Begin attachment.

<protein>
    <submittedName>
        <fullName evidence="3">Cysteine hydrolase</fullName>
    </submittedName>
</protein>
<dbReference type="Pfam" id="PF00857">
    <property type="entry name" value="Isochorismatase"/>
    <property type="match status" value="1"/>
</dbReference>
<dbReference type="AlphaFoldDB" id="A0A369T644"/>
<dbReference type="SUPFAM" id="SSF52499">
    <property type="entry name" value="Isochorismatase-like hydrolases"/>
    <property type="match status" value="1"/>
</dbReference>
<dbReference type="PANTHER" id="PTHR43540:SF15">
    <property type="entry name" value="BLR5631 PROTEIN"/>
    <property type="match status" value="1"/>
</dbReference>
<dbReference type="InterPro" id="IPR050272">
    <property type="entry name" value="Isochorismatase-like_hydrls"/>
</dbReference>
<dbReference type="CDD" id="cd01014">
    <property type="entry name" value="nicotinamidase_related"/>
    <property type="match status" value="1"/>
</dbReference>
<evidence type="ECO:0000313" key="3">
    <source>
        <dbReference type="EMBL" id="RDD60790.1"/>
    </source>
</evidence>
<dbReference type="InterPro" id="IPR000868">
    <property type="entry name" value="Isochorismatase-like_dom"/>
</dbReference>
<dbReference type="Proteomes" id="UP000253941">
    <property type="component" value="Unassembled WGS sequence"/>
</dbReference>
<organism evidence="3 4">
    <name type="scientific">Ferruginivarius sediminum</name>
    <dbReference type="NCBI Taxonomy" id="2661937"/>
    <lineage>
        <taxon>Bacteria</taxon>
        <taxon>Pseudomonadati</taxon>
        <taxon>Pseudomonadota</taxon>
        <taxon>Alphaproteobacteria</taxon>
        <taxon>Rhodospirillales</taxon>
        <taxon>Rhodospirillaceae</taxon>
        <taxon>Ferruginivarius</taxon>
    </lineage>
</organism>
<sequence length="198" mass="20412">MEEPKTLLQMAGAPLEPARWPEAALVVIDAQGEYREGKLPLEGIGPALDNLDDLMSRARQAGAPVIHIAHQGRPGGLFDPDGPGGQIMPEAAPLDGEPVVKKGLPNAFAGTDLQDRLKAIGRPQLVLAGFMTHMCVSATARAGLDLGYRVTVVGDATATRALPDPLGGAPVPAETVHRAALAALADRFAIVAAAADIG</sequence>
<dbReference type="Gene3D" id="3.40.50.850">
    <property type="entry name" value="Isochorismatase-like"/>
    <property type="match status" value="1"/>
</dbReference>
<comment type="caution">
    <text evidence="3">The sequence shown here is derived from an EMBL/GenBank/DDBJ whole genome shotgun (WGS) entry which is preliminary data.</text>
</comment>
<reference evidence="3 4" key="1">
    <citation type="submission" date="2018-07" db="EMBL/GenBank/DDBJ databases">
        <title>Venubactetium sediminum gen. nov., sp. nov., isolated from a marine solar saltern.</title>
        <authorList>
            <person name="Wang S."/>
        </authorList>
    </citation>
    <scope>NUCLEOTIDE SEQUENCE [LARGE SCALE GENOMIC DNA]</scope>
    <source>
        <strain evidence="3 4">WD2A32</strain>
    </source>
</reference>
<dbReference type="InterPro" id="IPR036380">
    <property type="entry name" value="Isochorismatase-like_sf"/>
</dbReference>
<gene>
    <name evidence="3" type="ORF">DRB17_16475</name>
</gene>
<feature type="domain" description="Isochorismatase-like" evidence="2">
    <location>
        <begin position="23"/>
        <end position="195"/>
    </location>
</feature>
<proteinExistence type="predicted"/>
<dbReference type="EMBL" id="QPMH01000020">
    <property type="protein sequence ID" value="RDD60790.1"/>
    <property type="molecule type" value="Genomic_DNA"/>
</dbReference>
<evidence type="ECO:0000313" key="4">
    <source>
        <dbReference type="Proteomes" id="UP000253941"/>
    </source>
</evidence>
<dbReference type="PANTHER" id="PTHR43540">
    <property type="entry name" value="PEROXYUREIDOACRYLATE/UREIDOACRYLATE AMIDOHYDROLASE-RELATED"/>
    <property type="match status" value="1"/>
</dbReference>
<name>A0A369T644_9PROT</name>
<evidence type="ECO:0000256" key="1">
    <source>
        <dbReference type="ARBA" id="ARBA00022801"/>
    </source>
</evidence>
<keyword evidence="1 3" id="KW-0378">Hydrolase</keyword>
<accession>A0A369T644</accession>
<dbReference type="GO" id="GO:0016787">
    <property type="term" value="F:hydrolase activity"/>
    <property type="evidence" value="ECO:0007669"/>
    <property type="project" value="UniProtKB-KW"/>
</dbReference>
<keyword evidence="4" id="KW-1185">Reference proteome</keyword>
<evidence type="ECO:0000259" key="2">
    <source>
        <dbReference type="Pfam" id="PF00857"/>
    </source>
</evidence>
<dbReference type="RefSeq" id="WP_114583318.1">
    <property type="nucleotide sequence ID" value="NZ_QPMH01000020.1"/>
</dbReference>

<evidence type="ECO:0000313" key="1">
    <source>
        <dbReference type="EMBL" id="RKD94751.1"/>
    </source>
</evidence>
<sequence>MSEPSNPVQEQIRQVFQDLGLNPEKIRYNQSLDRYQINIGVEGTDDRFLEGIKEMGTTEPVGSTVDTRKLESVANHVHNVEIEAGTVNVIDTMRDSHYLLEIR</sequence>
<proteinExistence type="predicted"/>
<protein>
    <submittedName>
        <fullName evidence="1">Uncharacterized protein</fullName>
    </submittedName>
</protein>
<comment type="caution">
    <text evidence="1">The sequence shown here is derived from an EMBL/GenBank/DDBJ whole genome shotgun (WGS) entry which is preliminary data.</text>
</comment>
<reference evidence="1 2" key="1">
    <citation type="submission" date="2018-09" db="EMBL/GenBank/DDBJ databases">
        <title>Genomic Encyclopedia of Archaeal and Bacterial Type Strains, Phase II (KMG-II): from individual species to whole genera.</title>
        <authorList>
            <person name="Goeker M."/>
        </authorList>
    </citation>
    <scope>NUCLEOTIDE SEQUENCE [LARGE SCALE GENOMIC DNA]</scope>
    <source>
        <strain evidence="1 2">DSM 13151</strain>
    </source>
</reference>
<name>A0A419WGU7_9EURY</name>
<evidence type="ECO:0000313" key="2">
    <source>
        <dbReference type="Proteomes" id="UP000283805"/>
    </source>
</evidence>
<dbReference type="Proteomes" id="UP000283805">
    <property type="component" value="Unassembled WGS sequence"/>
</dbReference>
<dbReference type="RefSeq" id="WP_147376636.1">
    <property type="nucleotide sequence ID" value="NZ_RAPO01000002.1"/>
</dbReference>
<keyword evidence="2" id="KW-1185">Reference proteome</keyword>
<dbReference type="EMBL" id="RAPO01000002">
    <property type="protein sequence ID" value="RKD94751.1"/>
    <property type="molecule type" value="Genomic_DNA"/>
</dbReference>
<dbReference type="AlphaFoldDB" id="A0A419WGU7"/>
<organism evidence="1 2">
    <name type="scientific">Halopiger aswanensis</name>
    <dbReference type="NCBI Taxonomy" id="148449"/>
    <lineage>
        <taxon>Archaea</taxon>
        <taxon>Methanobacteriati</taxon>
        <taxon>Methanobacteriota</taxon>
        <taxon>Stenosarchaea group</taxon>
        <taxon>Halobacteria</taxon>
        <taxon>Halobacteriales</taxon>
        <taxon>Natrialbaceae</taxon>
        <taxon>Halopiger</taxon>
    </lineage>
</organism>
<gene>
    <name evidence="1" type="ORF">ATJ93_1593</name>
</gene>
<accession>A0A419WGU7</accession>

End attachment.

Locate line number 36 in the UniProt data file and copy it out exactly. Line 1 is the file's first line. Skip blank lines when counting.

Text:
</dbReference>